They criticise the administration further for negotiating with the Russians on anti-nuclear missile defences. With the size and scale of the US nuclear deterrent, there is no need for this country to worry about a nuclear attack. Putting up missile defences and making foreign states feel that their own nuclear deterrents are insufficient only serves to make international cooperation with Russia, China, and other nations more difficult at a time when their cooperation is essential to tackle everything ranging from the global financial crisis to climate change.
There is a section on cyber-warfare that proposes that the federal government share classified information with private companies:
The government collects valuable information about potential threats that can and should be shared with private entities without compromising national security. We believe that companies should be free from legal and regulatory barriers that prevent or deter them from voluntarily sharing cyberthreat information with their government partners.
I do not understand how a party that views any leak of classified information by the Obama administration to the press to be a deadly security risk can simultaneously hold the view that giving classified information to private companies is perfectly safe. That reads like a contradiction.
The platform reaffirms opposition to homosexuality in the military:
We reject the use of the military as a platform for social experimentation and will not accept attempts to undermine military priorities and mission readiness.
There is also opposition to any reinstatement of the draft.
There is quite a bit of nationalist chest-thumping with regard to praising the troops and veterans.
There is a disgusting passage in which the party rejects international treaties aimed at improving quality of life and protecting the very rights republicans claim to be in favour of:
Congress—the Senate through its ratifying power and the House through its appropriating power—shall reject agreements whose long-range impact on the American family is ominous or unclear. These include the U.N. Convention on Women’s Rights, the Convention on the Rights of the Child, the Convention on the Rights of Persons with Disabilities, and the U.N. Arms Trade Treaty as well as the various declarations from the U.N. Conference on Environment and Development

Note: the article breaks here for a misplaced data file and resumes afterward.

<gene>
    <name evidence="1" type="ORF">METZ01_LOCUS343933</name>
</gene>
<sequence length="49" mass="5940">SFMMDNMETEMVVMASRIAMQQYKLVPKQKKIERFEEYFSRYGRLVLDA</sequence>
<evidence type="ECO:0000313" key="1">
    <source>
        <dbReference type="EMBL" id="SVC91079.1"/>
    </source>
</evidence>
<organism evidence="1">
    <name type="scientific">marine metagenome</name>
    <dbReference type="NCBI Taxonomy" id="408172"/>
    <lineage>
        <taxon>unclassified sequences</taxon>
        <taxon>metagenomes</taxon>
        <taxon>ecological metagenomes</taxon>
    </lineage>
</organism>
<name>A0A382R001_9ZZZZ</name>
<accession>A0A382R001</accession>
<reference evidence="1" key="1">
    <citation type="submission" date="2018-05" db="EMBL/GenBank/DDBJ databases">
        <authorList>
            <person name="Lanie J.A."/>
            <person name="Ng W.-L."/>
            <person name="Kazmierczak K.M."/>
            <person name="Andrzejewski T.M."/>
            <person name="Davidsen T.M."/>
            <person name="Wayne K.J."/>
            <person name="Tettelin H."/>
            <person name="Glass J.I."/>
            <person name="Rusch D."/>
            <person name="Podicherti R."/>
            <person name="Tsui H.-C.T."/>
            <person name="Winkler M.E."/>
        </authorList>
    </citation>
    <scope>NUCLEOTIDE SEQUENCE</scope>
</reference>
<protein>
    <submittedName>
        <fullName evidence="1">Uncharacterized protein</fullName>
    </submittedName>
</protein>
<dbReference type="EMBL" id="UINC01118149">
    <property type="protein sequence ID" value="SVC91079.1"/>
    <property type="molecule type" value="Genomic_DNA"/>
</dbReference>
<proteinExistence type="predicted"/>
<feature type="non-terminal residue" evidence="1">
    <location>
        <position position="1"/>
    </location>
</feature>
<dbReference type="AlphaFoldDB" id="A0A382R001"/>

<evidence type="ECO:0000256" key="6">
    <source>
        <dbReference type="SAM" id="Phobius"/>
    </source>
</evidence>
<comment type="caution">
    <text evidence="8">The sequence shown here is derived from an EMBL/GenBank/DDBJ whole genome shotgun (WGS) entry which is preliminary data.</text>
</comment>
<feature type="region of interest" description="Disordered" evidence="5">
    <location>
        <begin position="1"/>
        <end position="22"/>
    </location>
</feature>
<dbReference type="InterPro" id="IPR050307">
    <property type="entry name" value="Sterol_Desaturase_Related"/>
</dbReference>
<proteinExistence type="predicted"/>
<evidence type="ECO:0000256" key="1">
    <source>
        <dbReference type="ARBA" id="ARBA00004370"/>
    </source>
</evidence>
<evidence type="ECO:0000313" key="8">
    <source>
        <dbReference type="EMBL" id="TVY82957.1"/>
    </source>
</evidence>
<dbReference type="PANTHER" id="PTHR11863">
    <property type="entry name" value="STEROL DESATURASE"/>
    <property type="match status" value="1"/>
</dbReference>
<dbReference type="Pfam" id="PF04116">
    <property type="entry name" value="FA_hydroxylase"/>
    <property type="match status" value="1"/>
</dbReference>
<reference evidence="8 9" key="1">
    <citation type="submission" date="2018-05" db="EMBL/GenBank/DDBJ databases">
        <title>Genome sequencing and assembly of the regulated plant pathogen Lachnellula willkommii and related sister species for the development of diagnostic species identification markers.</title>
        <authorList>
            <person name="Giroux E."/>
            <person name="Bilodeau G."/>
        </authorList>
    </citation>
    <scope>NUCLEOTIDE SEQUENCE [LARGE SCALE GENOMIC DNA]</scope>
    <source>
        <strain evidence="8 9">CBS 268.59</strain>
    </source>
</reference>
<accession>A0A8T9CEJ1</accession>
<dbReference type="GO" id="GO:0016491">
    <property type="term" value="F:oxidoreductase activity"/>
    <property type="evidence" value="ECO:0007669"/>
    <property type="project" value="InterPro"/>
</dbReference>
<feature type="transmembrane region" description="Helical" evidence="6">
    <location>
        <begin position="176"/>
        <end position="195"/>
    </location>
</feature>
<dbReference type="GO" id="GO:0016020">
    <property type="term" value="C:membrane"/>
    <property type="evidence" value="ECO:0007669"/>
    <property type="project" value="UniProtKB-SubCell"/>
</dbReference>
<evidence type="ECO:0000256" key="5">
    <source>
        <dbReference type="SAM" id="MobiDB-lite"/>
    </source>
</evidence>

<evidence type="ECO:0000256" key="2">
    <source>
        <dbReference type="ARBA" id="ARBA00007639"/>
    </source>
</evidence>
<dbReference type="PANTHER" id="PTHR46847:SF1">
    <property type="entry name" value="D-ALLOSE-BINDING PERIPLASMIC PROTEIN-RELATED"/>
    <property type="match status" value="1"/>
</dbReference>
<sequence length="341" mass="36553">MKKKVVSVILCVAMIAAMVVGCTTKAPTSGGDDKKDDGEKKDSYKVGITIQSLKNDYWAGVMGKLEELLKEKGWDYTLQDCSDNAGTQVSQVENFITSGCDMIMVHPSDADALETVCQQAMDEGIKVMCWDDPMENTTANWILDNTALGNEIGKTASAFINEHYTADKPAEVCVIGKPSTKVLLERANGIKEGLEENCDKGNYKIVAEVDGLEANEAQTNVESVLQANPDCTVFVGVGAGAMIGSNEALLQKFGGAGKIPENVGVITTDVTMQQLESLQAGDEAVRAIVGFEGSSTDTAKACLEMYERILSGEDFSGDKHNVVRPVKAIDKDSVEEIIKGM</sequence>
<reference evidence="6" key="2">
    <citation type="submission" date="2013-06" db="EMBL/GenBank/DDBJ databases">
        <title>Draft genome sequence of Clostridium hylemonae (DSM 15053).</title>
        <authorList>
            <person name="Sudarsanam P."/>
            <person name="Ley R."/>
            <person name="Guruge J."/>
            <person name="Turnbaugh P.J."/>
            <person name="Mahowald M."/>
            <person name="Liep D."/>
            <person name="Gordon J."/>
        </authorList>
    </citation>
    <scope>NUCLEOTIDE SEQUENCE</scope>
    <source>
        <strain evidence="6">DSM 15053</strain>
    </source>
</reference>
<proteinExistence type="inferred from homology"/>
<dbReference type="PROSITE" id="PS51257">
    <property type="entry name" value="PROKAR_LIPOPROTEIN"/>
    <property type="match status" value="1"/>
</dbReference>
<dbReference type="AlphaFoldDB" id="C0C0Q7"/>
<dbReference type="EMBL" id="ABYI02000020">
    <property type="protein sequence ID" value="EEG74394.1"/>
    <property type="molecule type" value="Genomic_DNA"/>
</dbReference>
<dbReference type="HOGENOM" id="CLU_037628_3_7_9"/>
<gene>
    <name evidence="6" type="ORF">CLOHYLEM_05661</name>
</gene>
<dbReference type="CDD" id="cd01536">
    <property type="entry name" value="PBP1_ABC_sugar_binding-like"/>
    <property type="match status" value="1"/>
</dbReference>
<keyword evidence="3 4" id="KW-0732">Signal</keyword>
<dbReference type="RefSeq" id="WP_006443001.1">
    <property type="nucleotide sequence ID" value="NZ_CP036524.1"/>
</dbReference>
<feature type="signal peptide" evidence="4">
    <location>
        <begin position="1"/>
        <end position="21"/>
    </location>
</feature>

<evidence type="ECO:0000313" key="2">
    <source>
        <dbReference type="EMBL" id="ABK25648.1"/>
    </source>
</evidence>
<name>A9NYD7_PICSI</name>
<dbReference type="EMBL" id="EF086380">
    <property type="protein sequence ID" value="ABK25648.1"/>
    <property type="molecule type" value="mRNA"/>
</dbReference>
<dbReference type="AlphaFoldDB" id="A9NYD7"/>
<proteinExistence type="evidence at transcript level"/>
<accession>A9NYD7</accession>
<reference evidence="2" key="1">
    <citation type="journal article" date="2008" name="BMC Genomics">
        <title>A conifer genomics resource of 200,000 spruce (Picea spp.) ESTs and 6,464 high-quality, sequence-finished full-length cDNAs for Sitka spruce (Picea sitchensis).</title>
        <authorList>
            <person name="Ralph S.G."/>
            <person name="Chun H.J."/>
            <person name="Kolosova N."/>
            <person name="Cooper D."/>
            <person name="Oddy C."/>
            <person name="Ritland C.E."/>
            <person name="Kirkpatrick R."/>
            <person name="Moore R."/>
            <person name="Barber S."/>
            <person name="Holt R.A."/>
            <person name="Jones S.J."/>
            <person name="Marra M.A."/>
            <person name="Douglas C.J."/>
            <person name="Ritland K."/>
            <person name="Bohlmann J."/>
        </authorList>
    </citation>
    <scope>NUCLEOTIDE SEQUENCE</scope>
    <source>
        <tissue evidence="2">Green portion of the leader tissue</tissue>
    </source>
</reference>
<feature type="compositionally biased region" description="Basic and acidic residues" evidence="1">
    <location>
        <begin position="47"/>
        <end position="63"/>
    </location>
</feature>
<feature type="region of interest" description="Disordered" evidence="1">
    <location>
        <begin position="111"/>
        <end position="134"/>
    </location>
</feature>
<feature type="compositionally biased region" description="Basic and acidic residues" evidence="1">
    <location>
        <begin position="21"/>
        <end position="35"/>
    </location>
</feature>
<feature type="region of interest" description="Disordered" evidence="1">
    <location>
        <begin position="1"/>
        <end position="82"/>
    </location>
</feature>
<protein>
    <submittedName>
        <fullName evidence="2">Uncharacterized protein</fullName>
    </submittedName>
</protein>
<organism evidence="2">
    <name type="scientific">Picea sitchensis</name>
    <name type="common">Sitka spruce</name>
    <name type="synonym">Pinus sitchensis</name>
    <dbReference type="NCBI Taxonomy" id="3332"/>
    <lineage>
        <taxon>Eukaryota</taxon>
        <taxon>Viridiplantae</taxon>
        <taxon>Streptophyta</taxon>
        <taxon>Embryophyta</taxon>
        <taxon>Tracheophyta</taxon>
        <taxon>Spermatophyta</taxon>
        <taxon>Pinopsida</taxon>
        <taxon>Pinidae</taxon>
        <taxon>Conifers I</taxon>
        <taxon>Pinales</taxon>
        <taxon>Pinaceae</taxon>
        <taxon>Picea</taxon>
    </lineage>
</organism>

This policy isolates the United States from its allies, is reactionary, and blocks global progress. They also promote the rejection of the Law of the Sea Treaty, UN Agenda 21, and the International Criminal Court. This country frequently expects and demands other countries to play by international rules, and is widely considered the global enforcer of the international consensus. This behaviour is hypocritical and alienates people everywhere, be they allied, neutral, or enemy. Shockingly, the platform then has the gall to include a passage about protecting human rights, during which the only organisation endorsed is the US Commission on International Religious Freedom.
There is a section opposing state-to-state foreign aid and criticising the Obama administration for protecting homosexual and abortion rights abroad by cutting off aid to nations that persecute or execute homosexuals.
There’s a section on each region. The Americas section focuses predominately on opposing the Cuban and Venezuelan governments. The Africa section congratulates the Bush administration on its aid programmes there. The Asian section is many times longer than either of these other sections. It promises:
- Stronger relationship with India
- Continued friendship with Pakistan
- Opposing withdrawal of troops from Afghanistan
- Guaranteeing Taiwanese sovereignty
- Condemns China for increasing military spending (despite advising that the USA do so)
- Condemns China for various rights violations
There is praise for America’s European allies, particularly Britain. There is a mixed review of Russia, praising its history but condemning many of its current policies.
The foreign policy section (and the platform as a whole) concludes with an unsurprising staunch declaration of support for Israel and opposition to any Iranian nuclear ambition.
A similar series will, in the near future, be conducted on the Democratic Party platform, recently released.